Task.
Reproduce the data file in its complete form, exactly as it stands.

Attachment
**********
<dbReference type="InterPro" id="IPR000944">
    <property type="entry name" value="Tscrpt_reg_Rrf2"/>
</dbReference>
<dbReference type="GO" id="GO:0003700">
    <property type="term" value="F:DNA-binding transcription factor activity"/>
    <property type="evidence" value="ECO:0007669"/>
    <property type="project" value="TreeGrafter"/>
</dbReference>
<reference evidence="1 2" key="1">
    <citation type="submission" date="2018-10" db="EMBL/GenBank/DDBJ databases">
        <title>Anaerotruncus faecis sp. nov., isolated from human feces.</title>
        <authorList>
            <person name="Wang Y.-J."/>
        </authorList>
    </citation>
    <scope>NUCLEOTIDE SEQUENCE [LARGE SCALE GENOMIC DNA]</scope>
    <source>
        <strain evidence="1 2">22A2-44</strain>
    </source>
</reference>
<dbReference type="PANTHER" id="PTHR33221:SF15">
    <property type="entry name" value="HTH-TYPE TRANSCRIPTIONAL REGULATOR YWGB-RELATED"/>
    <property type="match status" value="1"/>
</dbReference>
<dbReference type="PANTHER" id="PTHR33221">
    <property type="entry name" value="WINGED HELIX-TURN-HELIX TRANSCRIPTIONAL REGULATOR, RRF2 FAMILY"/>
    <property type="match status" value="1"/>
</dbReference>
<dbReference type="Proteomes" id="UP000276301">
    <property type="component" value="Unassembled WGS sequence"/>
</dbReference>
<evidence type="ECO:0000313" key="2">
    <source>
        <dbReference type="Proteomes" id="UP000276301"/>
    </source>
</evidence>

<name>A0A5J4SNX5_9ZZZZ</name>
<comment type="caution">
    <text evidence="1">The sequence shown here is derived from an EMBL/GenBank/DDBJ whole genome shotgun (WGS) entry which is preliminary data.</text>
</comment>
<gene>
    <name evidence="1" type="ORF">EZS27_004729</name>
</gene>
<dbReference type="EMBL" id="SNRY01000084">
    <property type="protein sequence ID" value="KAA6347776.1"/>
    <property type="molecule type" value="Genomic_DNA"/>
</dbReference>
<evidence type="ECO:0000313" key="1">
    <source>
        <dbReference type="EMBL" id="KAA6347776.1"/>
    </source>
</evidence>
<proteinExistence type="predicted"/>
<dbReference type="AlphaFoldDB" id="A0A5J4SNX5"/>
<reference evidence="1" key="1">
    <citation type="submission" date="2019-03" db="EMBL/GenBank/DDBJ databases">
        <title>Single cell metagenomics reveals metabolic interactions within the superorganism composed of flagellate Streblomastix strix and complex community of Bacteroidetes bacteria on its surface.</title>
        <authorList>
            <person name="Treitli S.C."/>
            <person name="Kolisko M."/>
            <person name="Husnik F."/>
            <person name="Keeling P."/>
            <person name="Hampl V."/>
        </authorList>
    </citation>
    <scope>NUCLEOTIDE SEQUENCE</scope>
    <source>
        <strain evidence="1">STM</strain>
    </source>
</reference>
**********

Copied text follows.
<dbReference type="InterPro" id="IPR000944">
    <property type="entry name" value="Tscrpt_reg_Rrf2"/>
</dbReference>
<dbReference type="GO" id="GO:0003700">
    <property type="term" value="F:DNA-binding transcription factor activity"/>
    <property type="evidence" value="ECO:0007669"/>
    <property type="project" value="TreeGrafter"/>
</dbReference>
<reference evidence="1 2" key="1">
    <citation type="submission" date="2018-10" db="EMBL/GenBank/DDBJ databases">
        <title>Anaerotruncus faecis sp. nov., isolated from human feces.</title>
        <authorList>
            <person name="Wang Y.-J."/>
        </authorList>
    </citation>
    <scope>NUCLEOTIDE SEQUENCE [LARGE SCALE GENOMIC DNA]</scope>
    <source>
        <strain evidence="1 2">22A2-44</strain>
    </source>
</reference>
<dbReference type="PANTHER" id="PTHR33221:SF15">
    <property type="entry name" value="HTH-TYPE TRANSCRIPTIONAL REGULATOR YWGB-RELATED"/>
    <property type="match status" value="1"/>
</dbReference>
<dbReference type="PANTHER" id="PTHR33221">
    <property type="entry name" value="WINGED HELIX-TURN-HELIX TRANSCRIPTIONAL REGULATOR, RRF2 FAMILY"/>
    <property type="match status" value="1"/>
</dbReference>
<dbReference type="Proteomes" id="UP000276301">
    <property type="component" value="Unassembled WGS sequence"/>
</dbReference>
<evidence type="ECO:0000313" key="2">
    <source>
        <dbReference type="Proteomes" id="UP000276301"/>
    </source>
</evidence>

<name>A0A5J4SNX5_9ZZZZ</name>
<comment type="caution">
    <text evidence="1">The sequence shown here is derived from an EMBL/GenBank/DDBJ whole genome shotgun (WGS) entry which is preliminary data.</text>
</comment>
<gene>
    <name evidence="1" type="ORF">EZS27_004729</name>
</gene>
<dbReference type="EMBL" id="SNRY01000084">
    <property type="protein sequence ID" value="KAA6347776.1"/>
    <property type="molecule type" value="Genomic_DNA"/>
</dbReference>
<evidence type="ECO:0000313" key="1">
    <source>
        <dbReference type="EMBL" id="KAA6347776.1"/>
    </source>
</evidence>
<proteinExistence type="predicted"/>
<dbReference type="AlphaFoldDB" id="A0A5J4SNX5"/>
<reference evidence="1" key="1">
    <citation type="submission" date="2019-03" db="EMBL/GenBank/DDBJ databases">
        <title>Single cell metagenomics reveals metabolic interactions within the superorganism composed of flagellate Streblomastix strix and complex community of Bacteroidetes bacteria on its surface.</title>
        <authorList>
            <person name="Treitli S.C."/>
            <person name="Kolisko M."/>
            <person name="Husnik F."/>
            <person name="Keeling P."/>
            <person name="Hampl V."/>
        </authorList>
    </citation>
    <scope>NUCLEOTIDE SEQUENCE</scope>
    <source>
        <strain evidence="1">STM</strain>
    </source>
</reference>